Today in labor history: Seattle Post-Intelligencer strike takes place

On this day in 1936, 35 journalists employed at the Seattle Post-Intelligencer initiated a three-and-a-half-month strike. It began as a protest of the paper’s decision to fire two longtime newsroom workers as punishment for joining the American Newspaper Guild.

The Post-Intelligencer is owned by the Hearst Corporation, which, at the time, was considered the nation’s most influential publisher, but was also notorious for its anti-unionism and anti-communism. Hearst was especially hostile toward the Guild, and forbade the Seattle workers from joining it.

During the strike, the paper was shut down, and the workers set up their own, the Guild Striker (later called the Guild Daily), which became popular among other workers who supported the strike. That paper sold 60,000 copies a day by the time the strike ended.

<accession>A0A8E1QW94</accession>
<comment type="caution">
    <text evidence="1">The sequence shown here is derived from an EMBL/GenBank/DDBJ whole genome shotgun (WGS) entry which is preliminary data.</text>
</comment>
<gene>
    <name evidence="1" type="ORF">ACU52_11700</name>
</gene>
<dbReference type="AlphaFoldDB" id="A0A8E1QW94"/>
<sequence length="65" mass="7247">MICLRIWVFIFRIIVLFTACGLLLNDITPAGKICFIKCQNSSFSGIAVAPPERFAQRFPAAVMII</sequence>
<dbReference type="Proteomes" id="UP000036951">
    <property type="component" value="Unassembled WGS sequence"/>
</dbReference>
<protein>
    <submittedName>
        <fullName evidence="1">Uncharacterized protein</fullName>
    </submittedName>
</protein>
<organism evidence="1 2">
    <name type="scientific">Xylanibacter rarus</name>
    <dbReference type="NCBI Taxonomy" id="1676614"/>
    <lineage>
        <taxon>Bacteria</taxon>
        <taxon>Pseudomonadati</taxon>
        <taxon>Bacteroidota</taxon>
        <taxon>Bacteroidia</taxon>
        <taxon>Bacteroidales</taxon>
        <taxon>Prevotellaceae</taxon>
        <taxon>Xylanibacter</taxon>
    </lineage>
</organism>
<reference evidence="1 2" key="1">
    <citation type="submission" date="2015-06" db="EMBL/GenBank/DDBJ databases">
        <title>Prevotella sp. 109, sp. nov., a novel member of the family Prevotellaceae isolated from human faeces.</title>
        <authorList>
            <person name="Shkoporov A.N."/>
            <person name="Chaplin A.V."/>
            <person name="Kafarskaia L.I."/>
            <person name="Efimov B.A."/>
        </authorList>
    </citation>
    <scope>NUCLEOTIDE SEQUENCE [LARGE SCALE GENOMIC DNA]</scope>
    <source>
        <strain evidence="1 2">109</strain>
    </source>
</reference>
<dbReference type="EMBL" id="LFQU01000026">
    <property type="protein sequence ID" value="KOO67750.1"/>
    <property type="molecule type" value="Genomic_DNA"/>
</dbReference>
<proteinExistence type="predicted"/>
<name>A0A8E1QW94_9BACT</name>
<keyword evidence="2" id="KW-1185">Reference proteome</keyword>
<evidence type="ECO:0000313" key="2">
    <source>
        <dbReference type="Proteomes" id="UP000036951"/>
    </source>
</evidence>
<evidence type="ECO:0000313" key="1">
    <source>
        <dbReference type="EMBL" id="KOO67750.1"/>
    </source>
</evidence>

On November 25, the strike officially ended, and the Post-Intelligencer resumed publication four days later, finally allowing its workers to unionize.

Photo: The Guild Striker, later called the Guild Daily, was established by the very workers who led the strike against the Seattle Post-Intelligencer. University of Washington Labor Press Project.


CONTRIBUTOR

Special to People’s World
Special to People’s World

People’s World is a voice for progressive change and socialism in the United States. It provides news and analysis of, by, and for the labor and democratic movements to our readers across the country and around the world. People’s World traces its lineage to the Daily Worker newspaper, founded by communists, socialists, union members, and other activists in Chicago in 1924.

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